PGA Championship

PGA Championship TV ratings fall as Charlotte shares spotlight with Charlottesville

Justin Thomas drops to one knee after teeing off from the 13th tee box during final round of the PGA Championship at Quail Hollow Club in Charlotte Sunday. Thomas went go on to win the championship.
Justin Thomas drops to one knee after teeing off from the 13th tee box during final round of the PGA Championship at Quail Hollow Club in Charlotte Sunday. Thomas went go on to win the championship. jsiner@charlotteobserver.com

Charlotte’s first-ever golf major drew record crowds to Quail Hollow Club, but weekend TV viewership was lower than expected because of coverage of the protests in Charlottesville, Va.

CBS drew a 3.6 overnight Nielsen rating for the final round of the PGA Championship Sunday, according to SportsBusiness Daily. That rating for the 2-7:15 p.m. period was down from 3.9 last year and marked the lowest for the final round of the PGA Championship since 2008, when the event aired at the same time as the Beijing Olympics.

Over the 2-7:15 p.m. time slot Sunday, major cable networks (including MSNBC, CNN and Fox News) saw their combined ratings surge 25 percent over the same weekend last year as news coverage continued of the Virginia unrest.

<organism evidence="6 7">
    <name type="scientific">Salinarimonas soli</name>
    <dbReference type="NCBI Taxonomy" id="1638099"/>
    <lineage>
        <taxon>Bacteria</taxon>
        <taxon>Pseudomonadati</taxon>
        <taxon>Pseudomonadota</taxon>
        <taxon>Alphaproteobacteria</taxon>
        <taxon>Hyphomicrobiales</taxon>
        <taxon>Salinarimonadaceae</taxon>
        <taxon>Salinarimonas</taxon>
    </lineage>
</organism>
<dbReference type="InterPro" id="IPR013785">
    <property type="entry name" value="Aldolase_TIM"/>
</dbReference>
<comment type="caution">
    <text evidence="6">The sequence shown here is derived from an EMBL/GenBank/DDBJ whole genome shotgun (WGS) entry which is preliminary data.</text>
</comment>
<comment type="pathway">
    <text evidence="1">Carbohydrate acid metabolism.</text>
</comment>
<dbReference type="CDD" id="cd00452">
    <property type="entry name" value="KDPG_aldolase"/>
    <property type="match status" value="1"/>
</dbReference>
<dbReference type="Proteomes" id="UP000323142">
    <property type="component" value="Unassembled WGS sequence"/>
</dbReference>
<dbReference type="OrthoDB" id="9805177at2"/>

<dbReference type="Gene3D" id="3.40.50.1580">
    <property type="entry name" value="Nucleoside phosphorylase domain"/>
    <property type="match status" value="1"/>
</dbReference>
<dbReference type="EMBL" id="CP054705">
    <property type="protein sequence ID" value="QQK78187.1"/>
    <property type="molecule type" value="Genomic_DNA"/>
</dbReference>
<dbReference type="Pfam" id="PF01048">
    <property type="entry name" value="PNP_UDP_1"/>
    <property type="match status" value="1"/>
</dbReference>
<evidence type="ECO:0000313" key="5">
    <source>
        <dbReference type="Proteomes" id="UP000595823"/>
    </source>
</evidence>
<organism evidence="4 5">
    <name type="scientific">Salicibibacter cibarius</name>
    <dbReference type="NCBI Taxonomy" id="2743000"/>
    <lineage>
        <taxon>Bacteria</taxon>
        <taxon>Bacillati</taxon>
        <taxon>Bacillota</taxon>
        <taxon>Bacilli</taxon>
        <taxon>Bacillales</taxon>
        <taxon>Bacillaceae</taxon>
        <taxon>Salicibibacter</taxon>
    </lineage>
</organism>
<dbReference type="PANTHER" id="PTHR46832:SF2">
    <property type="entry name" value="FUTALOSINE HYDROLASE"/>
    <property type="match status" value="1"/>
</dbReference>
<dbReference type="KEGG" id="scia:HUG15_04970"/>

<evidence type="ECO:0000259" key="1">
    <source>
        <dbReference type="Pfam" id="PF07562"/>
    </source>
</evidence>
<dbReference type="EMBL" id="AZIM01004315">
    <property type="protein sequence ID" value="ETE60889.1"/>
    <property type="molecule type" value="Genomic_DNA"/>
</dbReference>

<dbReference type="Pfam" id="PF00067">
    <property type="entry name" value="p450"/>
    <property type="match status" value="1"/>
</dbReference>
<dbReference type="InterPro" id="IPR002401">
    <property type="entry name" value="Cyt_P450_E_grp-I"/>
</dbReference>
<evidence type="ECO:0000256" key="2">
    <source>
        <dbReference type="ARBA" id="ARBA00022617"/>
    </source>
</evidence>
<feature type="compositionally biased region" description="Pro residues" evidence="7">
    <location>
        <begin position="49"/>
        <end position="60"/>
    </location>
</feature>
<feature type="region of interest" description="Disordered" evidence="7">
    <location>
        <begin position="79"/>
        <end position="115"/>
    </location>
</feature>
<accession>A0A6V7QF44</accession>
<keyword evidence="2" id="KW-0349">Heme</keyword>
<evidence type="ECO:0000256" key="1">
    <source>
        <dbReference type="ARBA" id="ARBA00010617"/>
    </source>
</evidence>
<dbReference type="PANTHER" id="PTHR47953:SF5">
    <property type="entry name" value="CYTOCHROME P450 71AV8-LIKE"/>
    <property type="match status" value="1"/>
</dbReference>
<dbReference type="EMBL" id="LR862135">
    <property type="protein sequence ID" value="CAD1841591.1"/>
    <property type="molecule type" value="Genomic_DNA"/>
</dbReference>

The violence in Charlottesville started Saturday when a group of white nationalists gathered to protest the removal of Confederate symbols. A car plowed through a group of counter protesters, killing one person and injuring over a dozen others.

Sunday’s final round viewership was also down in part because fewer houses were using TVs compared to years past, the sports site said.

CBS drew a 2.4 for the third round and TNT, which split the live television coverage with CBS, drew a 1.0 overnight for second-round coverage, flat from 2016.

Ahead of the event, PGA of America estimated the tournament would be broadcast to 570 million households. Charlotte business leaders saw this as a chance to put the city in the global spotlight, and showcase it as a good place for business.

The decline in the weekend viewership, which has been going on in golf as well as other sports for years, didn’t seem to discourage business leaders.

Bob Morgan, CEO of the Charlotte Chamber, said the city “set records left and right” for ticket and merchandise sales.

“I’m getting emails from friends and colleagues across the country saying how impressed they were,” Morgan said. “The message that Charlotte is open for business has never been more clear.”

Tom Murray, CEO of the Charlotte Regional Visitors Authority, said hosting an event the size of the PGA Championship provided the city global coverage that wouldn’t have been attainable through “traditional marketing avenues.”

“Throughout the CBS coverage, you not only saw Quail Hollow Club on full display, but also beautiful shots of our skyline and signature attractions like the NASCAR Hall of Fame,” Murray said. “This type of positive coverage shines a bright spotlight on our city and is one of the reasons why strategic events like the championship are critical to Charlotte’s growth.”

In a major vote of confidence, PGA of America CEO Pete Bevacqua also said last week it is “100 percent in our plans” to bring the PGA Championship back to Charlotte.

Katherine Peralta: 704-358-5079, @katieperalta

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